In addition to the beaches, gambling, and shopping, Delaware has many small and unique historical places and museums. Some things to check out would be:
In New Castle County:
- Buena Vista 
- City of New Castle Historical Society 
- Delaware Art Museum 
- Delaware Center for the Contemporary Arts 
- Delaware Historical Society 
- Delaware Museum of Natural History 
- Delaware Sports Museum & Hall of Fame 
- Gardens at DE Center for Horticulture 
- Greenbank Mill and Philips Farm 
- Hagley Museum & Library 
- Historic Houses of Odessa 
- Iron Hill Museum 
- New Castle Court House Museum 
- Old Swedes Church & Hendrickson House Museum 
- Rockwood Park 
- Winterthur Museum & Country Estate 
In Kent County:
- Air Mobility Command Museum 
- Biggs Museum of American Art 
- Bombay Hook National Wildlife Refuge 
- Delaware Agricultural Museum & Village 
- Delaware Archaeology Museum 
- Delaware Public Archives 
- Delaware State Police Museum 
- Delaware Visitor Center and Galleries 
- First State Heritage Park at Dover 
- John Dickinson Plantation 
- Johnson Victrola Museum 
- Monster Racing Excitement 
- Museum of Small Town Life 
- Old State House 
- Parson Thorne Museum .
In Sussex County:
- Abbott's Mill Nature Center 
- DiscoverSea Shipwreck Museum 
- Georgetown Train Station Museum 
- Lewes Historical Society Complex 
- Milford Museum 
- Nassau Valley Vineyards 
- Nutter Marvel Carriage Museum 
- Old Courthouse – Georgetown 
- Overfalls Lightship Museum 
- Prime Hook National Wildlife Refuge 
- Seaford Historical Society Plantation & Museum 
- Treasures of the Sea Exhibit 
- Zwaanendael Museum .
Delaware has many excellent restaurants and a surprising number of brewpubs for a small state, including Dogfish Head in Rehoboth Beach and Iron Hill (in Newark and along the Riverfront in Wilmington).
As the location of the University of Delaware, Newark is the home of a number of bars and restaurants popular with college students and locals. One such restaurant is Klondike Kate's (on Main Street). Ask for a tour of the jail cells in the basement, dating from the late 1700s. The Deer Park (also on Main Street) is a long standing Newark institution with a rich history. Although the current building dates from 1847, there has been a tavern on the site since colonial times. Edgar Allan Poe once stayed at the St. Patrick's Inn, which formerly stood on the same site. Legend has it that he put a curse on the building and the city after falling in the mud outside the hotel. Due to the site's association with Poe, the symbol of the Deer Park is a raven, and there is a wooden raven on display in the main dining room.
In the city of Wilmington, Trolley Square, about one mile from downtown along Delaware Avenue, is widely popular with locals in their 20s-30s. Among the bars in Trolley Square, The Logan House is arguably the most popular drinking location. Just outside of the city on Route 52 in Greenville is Cromwell's, which has quality pub style food and a comfortable ambience.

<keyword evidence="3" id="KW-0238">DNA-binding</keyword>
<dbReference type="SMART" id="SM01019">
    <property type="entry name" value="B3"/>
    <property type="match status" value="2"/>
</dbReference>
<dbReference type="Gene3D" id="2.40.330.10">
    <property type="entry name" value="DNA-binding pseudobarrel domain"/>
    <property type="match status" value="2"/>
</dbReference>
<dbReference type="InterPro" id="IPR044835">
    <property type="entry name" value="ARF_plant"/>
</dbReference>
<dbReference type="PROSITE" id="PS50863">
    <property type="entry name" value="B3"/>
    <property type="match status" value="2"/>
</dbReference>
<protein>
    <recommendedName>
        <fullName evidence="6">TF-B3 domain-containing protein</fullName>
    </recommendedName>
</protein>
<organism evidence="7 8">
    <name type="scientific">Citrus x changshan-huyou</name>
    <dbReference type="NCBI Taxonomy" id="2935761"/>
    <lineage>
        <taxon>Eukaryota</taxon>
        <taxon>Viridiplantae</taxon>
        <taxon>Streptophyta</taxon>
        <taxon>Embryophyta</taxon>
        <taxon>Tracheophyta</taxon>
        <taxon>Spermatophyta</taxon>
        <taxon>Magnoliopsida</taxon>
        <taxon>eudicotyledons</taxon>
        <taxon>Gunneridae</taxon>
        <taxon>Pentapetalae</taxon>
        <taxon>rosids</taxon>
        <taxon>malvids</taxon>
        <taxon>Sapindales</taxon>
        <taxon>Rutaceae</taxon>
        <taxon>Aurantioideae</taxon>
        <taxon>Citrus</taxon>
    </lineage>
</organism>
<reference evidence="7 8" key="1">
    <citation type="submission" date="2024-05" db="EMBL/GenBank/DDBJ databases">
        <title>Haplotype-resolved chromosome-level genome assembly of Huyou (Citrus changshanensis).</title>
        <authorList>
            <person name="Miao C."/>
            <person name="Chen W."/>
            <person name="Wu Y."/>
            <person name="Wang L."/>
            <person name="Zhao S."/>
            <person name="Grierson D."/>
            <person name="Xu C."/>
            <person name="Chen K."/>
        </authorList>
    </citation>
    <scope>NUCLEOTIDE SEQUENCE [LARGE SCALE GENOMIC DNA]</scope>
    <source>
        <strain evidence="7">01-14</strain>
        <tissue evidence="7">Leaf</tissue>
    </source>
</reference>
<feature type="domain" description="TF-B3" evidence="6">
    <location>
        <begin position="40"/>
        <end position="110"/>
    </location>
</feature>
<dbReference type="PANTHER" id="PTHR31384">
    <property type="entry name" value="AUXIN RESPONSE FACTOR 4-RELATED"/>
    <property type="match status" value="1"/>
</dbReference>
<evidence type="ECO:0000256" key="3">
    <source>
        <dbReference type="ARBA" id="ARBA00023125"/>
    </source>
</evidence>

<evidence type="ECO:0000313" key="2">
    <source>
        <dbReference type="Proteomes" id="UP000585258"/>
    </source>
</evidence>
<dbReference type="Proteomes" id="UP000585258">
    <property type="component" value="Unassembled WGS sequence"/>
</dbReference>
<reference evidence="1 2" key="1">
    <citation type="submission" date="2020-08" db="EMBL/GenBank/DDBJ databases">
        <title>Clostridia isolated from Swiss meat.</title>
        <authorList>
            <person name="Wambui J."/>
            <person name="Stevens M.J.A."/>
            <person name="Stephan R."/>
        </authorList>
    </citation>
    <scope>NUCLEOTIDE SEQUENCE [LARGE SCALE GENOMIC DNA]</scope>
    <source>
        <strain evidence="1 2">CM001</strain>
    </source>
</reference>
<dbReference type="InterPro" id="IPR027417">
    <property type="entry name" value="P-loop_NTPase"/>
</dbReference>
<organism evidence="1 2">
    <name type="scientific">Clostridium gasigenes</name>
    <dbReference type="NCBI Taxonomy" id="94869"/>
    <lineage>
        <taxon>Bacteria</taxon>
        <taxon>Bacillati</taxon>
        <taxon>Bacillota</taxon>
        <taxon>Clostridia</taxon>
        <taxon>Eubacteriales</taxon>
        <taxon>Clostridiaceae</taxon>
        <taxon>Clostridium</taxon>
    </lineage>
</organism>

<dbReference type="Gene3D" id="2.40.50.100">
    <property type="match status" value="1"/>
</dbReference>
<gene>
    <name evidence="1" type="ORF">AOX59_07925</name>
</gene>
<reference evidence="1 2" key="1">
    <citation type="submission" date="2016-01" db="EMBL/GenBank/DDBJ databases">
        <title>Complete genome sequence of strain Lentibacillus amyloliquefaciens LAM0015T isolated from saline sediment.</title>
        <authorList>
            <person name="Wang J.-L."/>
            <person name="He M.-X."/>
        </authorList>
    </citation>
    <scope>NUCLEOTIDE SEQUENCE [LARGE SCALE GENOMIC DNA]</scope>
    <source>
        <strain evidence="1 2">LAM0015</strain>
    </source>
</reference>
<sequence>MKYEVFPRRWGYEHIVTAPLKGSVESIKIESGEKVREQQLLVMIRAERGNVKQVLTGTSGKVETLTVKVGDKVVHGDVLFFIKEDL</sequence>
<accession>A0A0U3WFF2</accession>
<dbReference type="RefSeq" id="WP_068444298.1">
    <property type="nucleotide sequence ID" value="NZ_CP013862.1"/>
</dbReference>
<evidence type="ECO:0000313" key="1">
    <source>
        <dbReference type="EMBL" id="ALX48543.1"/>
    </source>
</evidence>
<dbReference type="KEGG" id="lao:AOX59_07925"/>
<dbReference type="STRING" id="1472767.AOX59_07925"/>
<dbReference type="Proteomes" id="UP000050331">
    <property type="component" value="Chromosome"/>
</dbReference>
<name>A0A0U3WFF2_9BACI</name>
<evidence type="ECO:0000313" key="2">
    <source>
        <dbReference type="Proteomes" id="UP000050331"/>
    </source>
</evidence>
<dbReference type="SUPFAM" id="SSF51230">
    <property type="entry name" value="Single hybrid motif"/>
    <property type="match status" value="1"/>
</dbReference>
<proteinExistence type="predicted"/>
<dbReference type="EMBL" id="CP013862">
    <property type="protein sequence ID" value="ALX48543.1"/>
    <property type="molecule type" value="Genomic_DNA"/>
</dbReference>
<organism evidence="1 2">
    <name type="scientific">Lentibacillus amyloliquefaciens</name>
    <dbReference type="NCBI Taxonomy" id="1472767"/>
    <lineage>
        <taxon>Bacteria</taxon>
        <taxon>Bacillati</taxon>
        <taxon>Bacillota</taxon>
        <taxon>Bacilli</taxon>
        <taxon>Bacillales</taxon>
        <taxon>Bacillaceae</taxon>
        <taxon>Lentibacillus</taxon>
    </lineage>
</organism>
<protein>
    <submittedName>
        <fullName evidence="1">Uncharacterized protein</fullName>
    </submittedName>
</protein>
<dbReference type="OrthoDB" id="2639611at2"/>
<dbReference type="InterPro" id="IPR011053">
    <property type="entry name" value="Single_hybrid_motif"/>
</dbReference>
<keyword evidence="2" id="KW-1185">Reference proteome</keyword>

Some brewpubs include:
Staying safe in Delaware is a matter of staying smart. In Wilmington, city officials and downtown merchants have formed (armed with two-way radios but not guns) private security patrols that wander the restaurant and entertainment districts in the downtown area to supplement the city police. Most restaurants will summon a security person to escort you to your car if requested. In the city of Wilmington it is best to apply common sense and pay attention to your surroundings (as it anywhere); listen to your inner voice. If it's telling you that you've wandered into a "bad" area, you probably have. In general, it's best to avoid walking alone after dark in the downtown area. Interestingly enough, Wilmington has one of the highest concentrations of remote security cameras of any city its size. Of course, these cameras are best at identifying criminals AFTER the fact, so don't take much comfort in their presence.
Despite the above advice, Delaware has less crime than most other states due to its small population. A visit anywhere in the state is safe. Like everywhere else, common sense needs to be used. Outside of Wilmington, there is little to worry about outside of leaving your windows down when it starts to unexpectedly rain.
- New Jersey - Delaware's neighbor to the north, the Garden State offers a surprising amount of natural beauty in the south and western parts of the state.
- Pennsylvania - The city of Philadelphia makes an easy day trip from Delaware and offers a glimpse into America's Revolutionary War era history.
- Maryland - Located to the south of Delaware, Maryland offers "America in Miniature" with everything from history to nature to modern cities.
This page was last edited at 20:52, on 24 February 2009 by Wikitravel user Smt101. Based on work by Ryan Holliday, Peter Fitzgerald, Joe E, David, Tom Holland and Frank Lee, Wikitravel user(s) Episteme and Ypsilon, Anonymous user(s) of Wikitravel and others.